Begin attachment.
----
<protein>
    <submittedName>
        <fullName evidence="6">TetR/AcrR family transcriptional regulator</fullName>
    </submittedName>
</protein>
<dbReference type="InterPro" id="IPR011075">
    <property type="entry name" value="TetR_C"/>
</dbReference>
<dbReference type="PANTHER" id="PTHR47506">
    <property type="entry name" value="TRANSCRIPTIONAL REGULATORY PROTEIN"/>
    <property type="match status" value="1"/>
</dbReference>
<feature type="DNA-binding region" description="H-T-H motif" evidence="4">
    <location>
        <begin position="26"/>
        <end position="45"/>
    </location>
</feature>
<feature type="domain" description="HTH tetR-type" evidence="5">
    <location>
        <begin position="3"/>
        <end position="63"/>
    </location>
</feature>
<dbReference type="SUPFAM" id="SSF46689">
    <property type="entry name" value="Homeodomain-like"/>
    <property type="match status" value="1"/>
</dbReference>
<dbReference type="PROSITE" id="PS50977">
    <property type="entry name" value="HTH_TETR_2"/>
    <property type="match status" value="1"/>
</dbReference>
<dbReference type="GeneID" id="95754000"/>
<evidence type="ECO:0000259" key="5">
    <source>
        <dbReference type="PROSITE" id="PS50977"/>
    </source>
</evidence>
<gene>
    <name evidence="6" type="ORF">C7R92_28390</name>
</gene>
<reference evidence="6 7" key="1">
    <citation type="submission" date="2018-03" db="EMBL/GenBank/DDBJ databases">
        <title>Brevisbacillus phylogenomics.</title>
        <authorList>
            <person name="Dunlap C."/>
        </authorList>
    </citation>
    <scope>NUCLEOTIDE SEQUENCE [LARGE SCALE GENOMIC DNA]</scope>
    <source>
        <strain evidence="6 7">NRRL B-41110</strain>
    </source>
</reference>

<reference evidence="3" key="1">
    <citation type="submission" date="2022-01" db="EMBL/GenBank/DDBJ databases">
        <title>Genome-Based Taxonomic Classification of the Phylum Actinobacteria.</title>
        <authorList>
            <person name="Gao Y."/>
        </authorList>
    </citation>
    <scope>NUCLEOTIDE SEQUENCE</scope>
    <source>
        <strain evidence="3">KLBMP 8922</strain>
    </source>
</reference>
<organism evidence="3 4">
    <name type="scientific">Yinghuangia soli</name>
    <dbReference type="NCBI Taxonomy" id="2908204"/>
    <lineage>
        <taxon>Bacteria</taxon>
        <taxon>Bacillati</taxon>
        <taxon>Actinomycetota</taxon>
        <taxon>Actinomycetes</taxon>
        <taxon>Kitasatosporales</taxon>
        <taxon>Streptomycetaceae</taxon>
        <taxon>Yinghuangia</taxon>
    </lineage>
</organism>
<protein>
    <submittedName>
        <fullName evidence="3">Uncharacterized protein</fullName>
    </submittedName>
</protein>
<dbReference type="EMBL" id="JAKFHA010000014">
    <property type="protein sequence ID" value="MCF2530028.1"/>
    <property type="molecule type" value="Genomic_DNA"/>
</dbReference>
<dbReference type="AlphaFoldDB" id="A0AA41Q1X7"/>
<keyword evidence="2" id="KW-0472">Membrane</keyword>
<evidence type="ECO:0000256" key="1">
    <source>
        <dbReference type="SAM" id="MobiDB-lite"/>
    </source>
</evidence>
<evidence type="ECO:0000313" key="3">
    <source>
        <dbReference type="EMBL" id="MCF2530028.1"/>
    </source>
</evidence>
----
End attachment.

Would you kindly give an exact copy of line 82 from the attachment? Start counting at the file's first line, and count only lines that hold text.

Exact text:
    </submittedName>